3

I'm using Raspberry Pi 3B+. I'm trying to compile a rather massive C++ package given to me from somewhere else. However make fails compiling. It cannot find boost/asio.hpp. I simplified the problem into this minimal version. This is my helloboost.c

#include <memory>
#include <string>
#include <vector>
#include <utility>
#include <boost/asio.hpp>

int main() {
  printf("hello boost\n");
  return(0);
}

If I comment out the #include <boost/asio.hpp> line it compiles with g++ helloboost.c just fine and works, but with this version the following error appears:

pi@raspberrypi:~/Documents/tmp_tests $ g++ helloboost.c 
helloboost.c:5:26: fatal error: boost/asio.hpp: No such file or directory
 #include <boost/asio.hpp>
                          ^
compilation terminated.

Apparently it does find the other include files. Here is a similar question but it has not been answered. A comment there suggests making it a "SSCCE", I don't know what that means. Any help is appreciated.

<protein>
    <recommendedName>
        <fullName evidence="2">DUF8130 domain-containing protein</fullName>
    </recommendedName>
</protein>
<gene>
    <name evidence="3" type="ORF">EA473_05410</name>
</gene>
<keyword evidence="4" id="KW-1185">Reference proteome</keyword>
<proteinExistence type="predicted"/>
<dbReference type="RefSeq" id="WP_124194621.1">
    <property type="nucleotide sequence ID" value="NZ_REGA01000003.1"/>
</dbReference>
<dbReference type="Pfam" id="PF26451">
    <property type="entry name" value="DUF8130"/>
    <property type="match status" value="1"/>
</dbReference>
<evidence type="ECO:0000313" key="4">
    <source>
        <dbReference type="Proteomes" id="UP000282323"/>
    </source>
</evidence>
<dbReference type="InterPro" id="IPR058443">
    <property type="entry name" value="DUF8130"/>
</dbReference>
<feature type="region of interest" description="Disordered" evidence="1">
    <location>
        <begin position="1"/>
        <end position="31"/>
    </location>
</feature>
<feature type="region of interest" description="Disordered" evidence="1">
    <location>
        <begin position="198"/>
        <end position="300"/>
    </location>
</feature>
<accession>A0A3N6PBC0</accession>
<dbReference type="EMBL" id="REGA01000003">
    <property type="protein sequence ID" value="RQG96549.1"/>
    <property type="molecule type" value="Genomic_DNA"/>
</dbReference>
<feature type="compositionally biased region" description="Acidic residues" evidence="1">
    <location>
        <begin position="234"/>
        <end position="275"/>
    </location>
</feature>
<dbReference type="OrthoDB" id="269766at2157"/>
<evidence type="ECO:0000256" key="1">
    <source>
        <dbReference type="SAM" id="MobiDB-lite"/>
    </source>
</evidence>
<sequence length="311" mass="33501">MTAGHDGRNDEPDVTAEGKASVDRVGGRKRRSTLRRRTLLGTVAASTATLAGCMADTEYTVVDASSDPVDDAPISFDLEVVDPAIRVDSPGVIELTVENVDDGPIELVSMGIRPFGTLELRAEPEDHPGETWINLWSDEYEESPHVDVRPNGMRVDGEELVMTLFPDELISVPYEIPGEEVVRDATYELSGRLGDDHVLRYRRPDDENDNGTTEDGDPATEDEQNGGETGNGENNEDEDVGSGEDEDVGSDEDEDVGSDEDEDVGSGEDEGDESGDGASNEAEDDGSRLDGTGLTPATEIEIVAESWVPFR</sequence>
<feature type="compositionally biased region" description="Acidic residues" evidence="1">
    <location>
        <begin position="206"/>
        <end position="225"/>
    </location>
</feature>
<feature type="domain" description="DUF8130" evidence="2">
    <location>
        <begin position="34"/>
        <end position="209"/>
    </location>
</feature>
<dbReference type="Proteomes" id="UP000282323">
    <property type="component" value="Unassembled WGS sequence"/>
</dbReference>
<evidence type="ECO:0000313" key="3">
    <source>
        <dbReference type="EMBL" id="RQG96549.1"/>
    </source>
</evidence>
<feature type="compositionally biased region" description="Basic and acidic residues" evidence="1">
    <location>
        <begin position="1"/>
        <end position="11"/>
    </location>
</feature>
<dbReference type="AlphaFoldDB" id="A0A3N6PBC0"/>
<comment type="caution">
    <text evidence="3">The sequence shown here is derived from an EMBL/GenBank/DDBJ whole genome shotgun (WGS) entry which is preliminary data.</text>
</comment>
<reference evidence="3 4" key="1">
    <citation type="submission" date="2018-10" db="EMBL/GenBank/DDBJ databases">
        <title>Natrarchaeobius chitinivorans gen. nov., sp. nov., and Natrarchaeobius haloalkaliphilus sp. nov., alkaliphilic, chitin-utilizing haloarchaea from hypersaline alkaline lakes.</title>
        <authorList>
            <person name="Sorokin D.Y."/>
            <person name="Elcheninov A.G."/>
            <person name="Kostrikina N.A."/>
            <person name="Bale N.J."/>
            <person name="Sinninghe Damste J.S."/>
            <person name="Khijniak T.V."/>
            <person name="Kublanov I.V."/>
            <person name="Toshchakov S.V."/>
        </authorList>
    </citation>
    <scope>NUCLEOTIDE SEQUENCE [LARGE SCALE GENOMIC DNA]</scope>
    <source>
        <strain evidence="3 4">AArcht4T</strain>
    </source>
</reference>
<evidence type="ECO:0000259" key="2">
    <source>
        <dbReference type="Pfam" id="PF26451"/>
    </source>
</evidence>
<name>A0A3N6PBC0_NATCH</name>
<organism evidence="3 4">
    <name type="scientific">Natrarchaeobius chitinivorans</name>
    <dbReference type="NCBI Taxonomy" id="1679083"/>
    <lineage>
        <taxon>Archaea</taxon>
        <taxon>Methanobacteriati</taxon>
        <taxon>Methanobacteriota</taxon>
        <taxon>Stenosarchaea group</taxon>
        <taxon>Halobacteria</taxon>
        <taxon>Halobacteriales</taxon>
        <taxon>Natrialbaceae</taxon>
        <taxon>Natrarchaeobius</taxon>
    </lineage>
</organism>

• You need to install the boost headers. – RalfFriedl Jun 26 at 17:52
  • @RalfFriedl how do I install them? sudo apt-get install boost does not work. – user9393931 Jun 26 at 17:58
  • It depends on the distribution, they should be named something like boost-devel or libboost-dev. – RalfFriedl Jun 26 at 18:03
  • @RalfFriedl that's right, I installed libboost-dev and it worked, thank you! Please make this into an answer so I can mark it as the correct one. – user9393931 Jun 26 at 18:12
2

You have to install the headers for the boost libraries.

For most libraries, there are the runtime packages and the development packages. The runtime packages are needed to execute the programs and for development, the development packages are needed only for development. Usually the development packages have a -devel or -dev suffix.

For the boost library, install libboost-dev.

1

Another alternative that I have used is to install the standalone non-boost version via

apt-get install libasio-dev

The last I checked there was still a somewhat inadvertent dependency on one of the boost libraries anyway, but perhaps that has been resolved by now or it may be that the portions of asio that you need are unaffected. I found this to be a useful approach since many of the features of boost have already found their way into the C++ standard and into gcc.

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